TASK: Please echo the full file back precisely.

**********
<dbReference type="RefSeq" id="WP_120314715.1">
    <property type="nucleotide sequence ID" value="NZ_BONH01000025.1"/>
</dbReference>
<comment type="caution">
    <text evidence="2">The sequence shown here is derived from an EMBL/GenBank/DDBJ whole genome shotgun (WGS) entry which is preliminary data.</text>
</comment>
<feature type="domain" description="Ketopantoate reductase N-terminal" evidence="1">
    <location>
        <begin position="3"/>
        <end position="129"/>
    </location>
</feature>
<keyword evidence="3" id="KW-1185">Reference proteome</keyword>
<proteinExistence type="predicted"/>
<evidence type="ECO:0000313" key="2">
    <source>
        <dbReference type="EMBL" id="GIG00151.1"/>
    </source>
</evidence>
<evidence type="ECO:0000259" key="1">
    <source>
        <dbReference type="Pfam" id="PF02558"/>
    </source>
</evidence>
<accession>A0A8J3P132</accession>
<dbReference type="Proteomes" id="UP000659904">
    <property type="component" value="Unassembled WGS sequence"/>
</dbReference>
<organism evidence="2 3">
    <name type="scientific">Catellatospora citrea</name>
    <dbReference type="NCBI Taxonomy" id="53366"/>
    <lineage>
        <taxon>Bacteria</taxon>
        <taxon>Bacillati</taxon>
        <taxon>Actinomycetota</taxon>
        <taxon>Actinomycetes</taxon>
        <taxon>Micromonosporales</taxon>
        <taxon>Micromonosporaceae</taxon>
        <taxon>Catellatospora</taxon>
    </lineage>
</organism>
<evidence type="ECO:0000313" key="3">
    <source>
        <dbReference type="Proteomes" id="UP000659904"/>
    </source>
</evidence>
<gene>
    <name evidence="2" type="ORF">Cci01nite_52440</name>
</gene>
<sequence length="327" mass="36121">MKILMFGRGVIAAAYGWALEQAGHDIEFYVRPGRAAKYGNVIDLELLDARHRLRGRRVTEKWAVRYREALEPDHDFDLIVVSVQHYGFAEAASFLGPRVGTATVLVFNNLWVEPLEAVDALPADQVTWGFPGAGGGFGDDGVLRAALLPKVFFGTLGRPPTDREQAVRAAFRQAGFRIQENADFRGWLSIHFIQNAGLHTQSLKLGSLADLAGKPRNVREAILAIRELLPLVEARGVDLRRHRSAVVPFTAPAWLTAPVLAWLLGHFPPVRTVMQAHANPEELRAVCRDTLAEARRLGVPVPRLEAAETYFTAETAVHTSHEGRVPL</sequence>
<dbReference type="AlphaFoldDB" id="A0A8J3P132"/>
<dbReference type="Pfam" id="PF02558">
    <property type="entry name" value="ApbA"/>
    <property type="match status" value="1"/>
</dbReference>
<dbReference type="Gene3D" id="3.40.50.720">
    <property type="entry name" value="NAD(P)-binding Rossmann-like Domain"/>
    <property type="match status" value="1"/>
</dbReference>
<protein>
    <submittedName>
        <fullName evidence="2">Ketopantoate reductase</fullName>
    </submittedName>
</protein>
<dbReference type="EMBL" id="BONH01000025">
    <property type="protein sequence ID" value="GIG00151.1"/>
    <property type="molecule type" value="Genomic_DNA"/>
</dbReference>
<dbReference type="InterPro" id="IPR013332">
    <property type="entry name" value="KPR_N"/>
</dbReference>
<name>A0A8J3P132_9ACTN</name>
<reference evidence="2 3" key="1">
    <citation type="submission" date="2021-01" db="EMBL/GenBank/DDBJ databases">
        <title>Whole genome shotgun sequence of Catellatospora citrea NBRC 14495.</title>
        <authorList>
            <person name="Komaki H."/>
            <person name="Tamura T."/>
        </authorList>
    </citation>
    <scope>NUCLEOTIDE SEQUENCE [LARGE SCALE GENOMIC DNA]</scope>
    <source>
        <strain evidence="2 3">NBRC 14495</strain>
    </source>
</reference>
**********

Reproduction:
<dbReference type="RefSeq" id="WP_120314715.1">
    <property type="nucleotide sequence ID" value="NZ_BONH01000025.1"/>
</dbReference>
<comment type="caution">
    <text evidence="2">The sequence shown here is derived from an EMBL/GenBank/DDBJ whole genome shotgun (WGS) entry which is preliminary data.</text>
</comment>
<feature type="domain" description="Ketopantoate reductase N-terminal" evidence="1">
    <location>
        <begin position="3"/>
        <end position="129"/>
    </location>
</feature>
<keyword evidence="3" id="KW-1185">Reference proteome</keyword>
<proteinExistence type="predicted"/>
<evidence type="ECO:0000313" key="2">
    <source>
        <dbReference type="EMBL" id="GIG00151.1"/>
    </source>
</evidence>
<evidence type="ECO:0000259" key="1">
    <source>
        <dbReference type="Pfam" id="PF02558"/>
    </source>
</evidence>
<accession>A0A8J3P132</accession>
<dbReference type="Proteomes" id="UP000659904">
    <property type="component" value="Unassembled WGS sequence"/>
</dbReference>
<organism evidence="2 3">
    <name type="scientific">Catellatospora citrea</name>
    <dbReference type="NCBI Taxonomy" id="53366"/>
    <lineage>
        <taxon>Bacteria</taxon>
        <taxon>Bacillati</taxon>
        <taxon>Actinomycetota</taxon>
        <taxon>Actinomycetes</taxon>
        <taxon>Micromonosporales</taxon>
        <taxon>Micromonosporaceae</taxon>
        <taxon>Catellatospora</taxon>
    </lineage>
</organism>
<evidence type="ECO:0000313" key="3">
    <source>
        <dbReference type="Proteomes" id="UP000659904"/>
    </source>
</evidence>
<gene>
    <name evidence="2" type="ORF">Cci01nite_52440</name>
</gene>
<sequence length="327" mass="36121">MKILMFGRGVIAAAYGWALEQAGHDIEFYVRPGRAAKYGNVIDLELLDARHRLRGRRVTEKWAVRYREALEPDHDFDLIVVSVQHYGFAEAASFLGPRVGTATVLVFNNLWVEPLEAVDALPADQVTWGFPGAGGGFGDDGVLRAALLPKVFFGTLGRPPTDREQAVRAAFRQAGFRIQENADFRGWLSIHFIQNAGLHTQSLKLGSLADLAGKPRNVREAILAIRELLPLVEARGVDLRRHRSAVVPFTAPAWLTAPVLAWLLGHFPPVRTVMQAHANPEELRAVCRDTLAEARRLGVPVPRLEAAETYFTAETAVHTSHEGRVPL</sequence>
<dbReference type="AlphaFoldDB" id="A0A8J3P132"/>
<dbReference type="Pfam" id="PF02558">
    <property type="entry name" value="ApbA"/>
    <property type="match status" value="1"/>
</dbReference>
<dbReference type="Gene3D" id="3.40.50.720">
    <property type="entry name" value="NAD(P)-binding Rossmann-like Domain"/>
    <property type="match status" value="1"/>
</dbReference>
<protein>
    <submittedName>
        <fullName evidence="2">Ketopantoate reductase</fullName>
    </submittedName>
</protein>
<dbReference type="EMBL" id="BONH01000025">
    <property type="protein sequence ID" value="GIG00151.1"/>
    <property type="molecule type" value="Genomic_DNA"/>
</dbReference>
<dbReference type="InterPro" id="IPR013332">
    <property type="entry name" value="KPR_N"/>
</dbReference>
<name>A0A8J3P132_9ACTN</name>
<reference evidence="2 3" key="1">
    <citation type="submission" date="2021-01" db="EMBL/GenBank/DDBJ databases">
        <title>Whole genome shotgun sequence of Catellatospora citrea NBRC 14495.</title>
        <authorList>
            <person name="Komaki H."/>
            <person name="Tamura T."/>
        </authorList>
    </citation>
    <scope>NUCLEOTIDE SEQUENCE [LARGE SCALE GENOMIC DNA]</scope>
    <source>
        <strain evidence="2 3">NBRC 14495</strain>
    </source>
</reference>